That's possibly even more off-kilter than the gonzo staging of "Jailhouse Rock" as a portentous condemnation of the penal system … except that its setting seems more madhouse than jailhouse. Is Cirque trying to confess that Viva Elvis has descended into bedlam? Or is this just another unwitting metaphor of a production that's gone cuckoo?

Since the show was produced under the watchful eye - and stern hand - of Priscilla Presley, we are given an idealized version of their marriage. (In this narrative, Elvis life basically ends with his opening night at the International, beginning the Elvis-in-Vegas era.) But what did the widow make of the depiction of their wedding night as a ménage-a-quatre, with two couples copulating in gargantuan airborne versions of the Presleys' wedding rings?

After a few more a priori declarations by jolly Col. Parker, it's on the multi-song grand finale. The intent is clearly to finish the show with a Mamma Mia!-style megamix, with "Hound Dog" in place of "Waterloo." What we get is a logjam, as Paterson tries to cram every available element (plus showgirls) onto the set. By now, most of the dancers are costumed and wigged out as Day Glo-garish versions of Elvis. "We are all Elvis," the show seems to be trying to proclaim. "He is everywhere! Get in touch with your inner Elvis!" (Methinks Cirque needs to get in touch with a "show doctor," but never mind.)

Sometimes basic competence is lacking. The staging of "Love Me Tender" relies upon a gargantuan projection screen, hard upon the footlights. Trouble is, Viva Elvis is staged in a modified-thrust configuration (no pun intended), meaning that spectators to the left and right of the screen will be looking at it from as much as a 90-degree angle. Did Fisher skip class the day they taught "vanishing points" in Scene Design 101?

The show curtain - a polka-dot pattern of Sun Records and RCA 45s - is one of the more restrained visuals of the night. In place of the usual epicene pre-show clowning, Cirque has deployed a small army of mock-bobby soxers who try to work the audience into a manufactured frenzy to equal their own. It's corny and portends everything bad thing that will follow.

The unkempt, hot-dogging house band is an even greater offender. Apparently this scruffy bunch didn't get the memo that they're not the stars of the show. Elvis might have enjoyed their "Look at me!" showboating but their just-out-of-detox appearance wouldn't have passed muster … not to mention that everybody else in the show is conspicuously clean-cut, making the instrumentalists look even more obtrusive. Perhaps they thought this gig was Saturday Night Live and hammed it up accordingly.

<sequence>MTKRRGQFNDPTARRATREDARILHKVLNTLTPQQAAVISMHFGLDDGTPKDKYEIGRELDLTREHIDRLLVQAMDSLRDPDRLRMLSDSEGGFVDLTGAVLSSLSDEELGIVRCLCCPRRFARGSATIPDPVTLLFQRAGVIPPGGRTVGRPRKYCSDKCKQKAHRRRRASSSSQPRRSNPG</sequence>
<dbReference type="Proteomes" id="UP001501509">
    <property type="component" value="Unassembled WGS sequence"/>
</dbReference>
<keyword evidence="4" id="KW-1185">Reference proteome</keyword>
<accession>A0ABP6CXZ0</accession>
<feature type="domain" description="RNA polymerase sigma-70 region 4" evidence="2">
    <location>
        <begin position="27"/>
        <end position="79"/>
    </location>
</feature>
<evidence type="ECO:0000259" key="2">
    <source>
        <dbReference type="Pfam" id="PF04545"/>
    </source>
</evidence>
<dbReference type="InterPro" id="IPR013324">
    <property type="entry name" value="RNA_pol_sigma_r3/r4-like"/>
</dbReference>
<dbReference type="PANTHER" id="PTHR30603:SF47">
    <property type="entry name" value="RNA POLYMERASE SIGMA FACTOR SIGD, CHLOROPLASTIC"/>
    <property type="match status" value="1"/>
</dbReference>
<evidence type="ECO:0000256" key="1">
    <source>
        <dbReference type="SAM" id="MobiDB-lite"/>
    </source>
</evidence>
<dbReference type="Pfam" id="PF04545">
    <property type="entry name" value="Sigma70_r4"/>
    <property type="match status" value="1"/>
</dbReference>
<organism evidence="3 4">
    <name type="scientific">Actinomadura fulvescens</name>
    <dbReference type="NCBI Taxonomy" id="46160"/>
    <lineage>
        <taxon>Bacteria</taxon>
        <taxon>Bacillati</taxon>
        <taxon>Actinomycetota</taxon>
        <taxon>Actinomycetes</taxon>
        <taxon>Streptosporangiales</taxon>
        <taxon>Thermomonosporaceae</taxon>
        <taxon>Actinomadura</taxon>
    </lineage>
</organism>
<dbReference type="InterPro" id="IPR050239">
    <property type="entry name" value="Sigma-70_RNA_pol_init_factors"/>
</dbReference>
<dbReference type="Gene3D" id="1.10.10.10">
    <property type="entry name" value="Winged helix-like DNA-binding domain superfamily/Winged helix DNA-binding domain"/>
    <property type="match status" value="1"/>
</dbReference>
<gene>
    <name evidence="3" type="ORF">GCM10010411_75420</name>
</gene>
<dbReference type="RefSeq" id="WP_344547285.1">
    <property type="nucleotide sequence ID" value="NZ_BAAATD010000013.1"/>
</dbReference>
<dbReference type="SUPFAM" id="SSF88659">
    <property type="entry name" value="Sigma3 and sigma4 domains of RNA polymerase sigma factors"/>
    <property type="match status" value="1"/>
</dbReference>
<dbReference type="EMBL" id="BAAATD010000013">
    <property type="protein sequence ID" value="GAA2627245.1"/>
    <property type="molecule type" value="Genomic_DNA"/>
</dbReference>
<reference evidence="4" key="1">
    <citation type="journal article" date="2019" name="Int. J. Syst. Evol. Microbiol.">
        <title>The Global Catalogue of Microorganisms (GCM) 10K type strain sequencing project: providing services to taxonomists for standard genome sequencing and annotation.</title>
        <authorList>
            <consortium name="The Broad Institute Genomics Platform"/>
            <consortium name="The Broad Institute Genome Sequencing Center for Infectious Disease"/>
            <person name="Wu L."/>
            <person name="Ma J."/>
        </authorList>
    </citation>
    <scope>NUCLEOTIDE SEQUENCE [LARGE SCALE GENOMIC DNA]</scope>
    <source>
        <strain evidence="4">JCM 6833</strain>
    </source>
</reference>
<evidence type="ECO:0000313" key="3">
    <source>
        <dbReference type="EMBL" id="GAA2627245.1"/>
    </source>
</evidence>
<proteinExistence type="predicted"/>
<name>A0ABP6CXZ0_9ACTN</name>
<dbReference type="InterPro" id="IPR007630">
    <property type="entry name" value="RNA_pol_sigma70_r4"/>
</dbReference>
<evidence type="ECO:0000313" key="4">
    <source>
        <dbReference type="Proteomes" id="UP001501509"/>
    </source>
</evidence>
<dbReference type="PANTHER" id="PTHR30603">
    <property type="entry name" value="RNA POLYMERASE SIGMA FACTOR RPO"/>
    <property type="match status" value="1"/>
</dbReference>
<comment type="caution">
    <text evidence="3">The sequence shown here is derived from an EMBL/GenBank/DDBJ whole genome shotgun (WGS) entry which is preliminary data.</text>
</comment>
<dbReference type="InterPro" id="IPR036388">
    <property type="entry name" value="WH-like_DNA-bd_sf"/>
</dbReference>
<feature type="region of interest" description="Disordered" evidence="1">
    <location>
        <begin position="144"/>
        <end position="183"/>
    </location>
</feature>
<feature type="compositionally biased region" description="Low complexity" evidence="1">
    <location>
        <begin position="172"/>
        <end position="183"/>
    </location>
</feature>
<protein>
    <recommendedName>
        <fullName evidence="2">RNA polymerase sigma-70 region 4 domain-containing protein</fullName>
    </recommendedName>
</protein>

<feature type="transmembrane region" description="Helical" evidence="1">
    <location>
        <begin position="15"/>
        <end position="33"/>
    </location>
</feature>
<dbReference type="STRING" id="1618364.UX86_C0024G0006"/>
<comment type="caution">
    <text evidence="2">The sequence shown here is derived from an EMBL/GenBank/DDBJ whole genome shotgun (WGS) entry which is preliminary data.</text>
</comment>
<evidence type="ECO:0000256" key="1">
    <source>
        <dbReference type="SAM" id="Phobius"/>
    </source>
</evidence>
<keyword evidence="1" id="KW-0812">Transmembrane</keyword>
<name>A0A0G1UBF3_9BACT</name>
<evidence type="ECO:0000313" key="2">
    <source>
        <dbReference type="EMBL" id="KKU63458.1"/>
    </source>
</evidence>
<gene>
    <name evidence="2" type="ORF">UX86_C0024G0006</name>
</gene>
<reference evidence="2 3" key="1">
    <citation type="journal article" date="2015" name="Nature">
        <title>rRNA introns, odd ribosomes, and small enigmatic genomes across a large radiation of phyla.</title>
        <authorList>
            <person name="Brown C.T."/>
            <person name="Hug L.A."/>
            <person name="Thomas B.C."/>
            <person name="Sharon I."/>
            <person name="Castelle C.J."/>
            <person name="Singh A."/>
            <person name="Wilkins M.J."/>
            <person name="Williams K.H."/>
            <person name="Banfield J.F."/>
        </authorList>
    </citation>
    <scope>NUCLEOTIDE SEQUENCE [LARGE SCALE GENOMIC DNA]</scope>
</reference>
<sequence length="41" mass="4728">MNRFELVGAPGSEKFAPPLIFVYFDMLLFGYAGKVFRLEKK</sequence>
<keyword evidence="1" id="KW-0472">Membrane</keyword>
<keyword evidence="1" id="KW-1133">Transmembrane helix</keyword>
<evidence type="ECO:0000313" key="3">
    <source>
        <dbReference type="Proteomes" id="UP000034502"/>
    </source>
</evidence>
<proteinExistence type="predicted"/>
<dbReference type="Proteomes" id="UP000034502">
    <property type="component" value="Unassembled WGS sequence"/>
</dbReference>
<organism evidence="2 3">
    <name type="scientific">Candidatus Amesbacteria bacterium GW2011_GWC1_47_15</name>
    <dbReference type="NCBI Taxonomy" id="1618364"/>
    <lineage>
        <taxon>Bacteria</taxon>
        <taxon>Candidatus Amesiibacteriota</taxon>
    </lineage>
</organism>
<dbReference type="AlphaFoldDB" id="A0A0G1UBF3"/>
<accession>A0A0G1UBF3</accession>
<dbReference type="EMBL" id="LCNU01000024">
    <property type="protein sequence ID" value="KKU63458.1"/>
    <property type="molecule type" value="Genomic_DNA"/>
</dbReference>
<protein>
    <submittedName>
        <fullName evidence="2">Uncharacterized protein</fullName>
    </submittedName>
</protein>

The most unenviable task falls to the vocalists. Any show that requires you to offer your interpretation of, say, "All Shook Up," in direct comparison to The King is putting you in a no-win situation. Some numbers have live vocals, some don't. Some are aggressively rearranged, some aren't and it often seems quite arbitrary. Cirque needed to go whole-hog with either all-Presley or all-covers but settled for uneasy half-and-half compromise.

While the choreography is undistinguished, especially by Vegas standards, the dancers work it like there's no tomorrow. The women are comely and appealing but the men have a strange, waxen appearance. They could do without the competition posed by the aggressive video barrages (extremely well done but sometimes overpowering) that are nearly unrelenting during the show. For instance, a processional dance that provides a welcome moment of quietude following the (stylized) death of Elvis' twin brother, but the video screen upstages it.

Of that death, Viva Elvis tries to make much, with lines like, "It seems like Elvis was trying to live enough for two men" or something comparably groan-inducing. But Jesse Garon Presley died at birth and Viva Elvis represents the duo as two grown men in matching blue jeans and muscle shirts, flipping around on a Big Phallic Symbol in the Sky, er, giant and airborne guitar. (A visual pun on "air guitar"?) They don't even act like they know each other until the end of the routine. Too late! Worse still, if you don't read the fine print in the program book, you'll get the impression Jesse killed himself.

It's all very odd and indescribably bad. Cirque's Criss Angel vehicle, Believe, is said to be far worse, which is a truly frightening thought to contemplate.

Some of Elvis' recordings - and most of his movies -- are gooey or flirt with self-parody. But they never lack a sense of fun - and fun is what the burdensomely grim Viva Elvis sorely lacks. You'd be better off staying home and renting Spinout or G.I. Blues … and those are some of his worse flicks!

Viva Elvis leaves you feeling like you know even less about The King than you did going in. Elvis hasn't left this building. He was never here.

Viva Elvis plays at 7 p.m. & 9:30 p.m., Fri.-Tue.; in the Elvis Theater at Aria, CityCenter, 3730 Las Vegas Blvd. S., (702) 590-7760, $116.40-$200.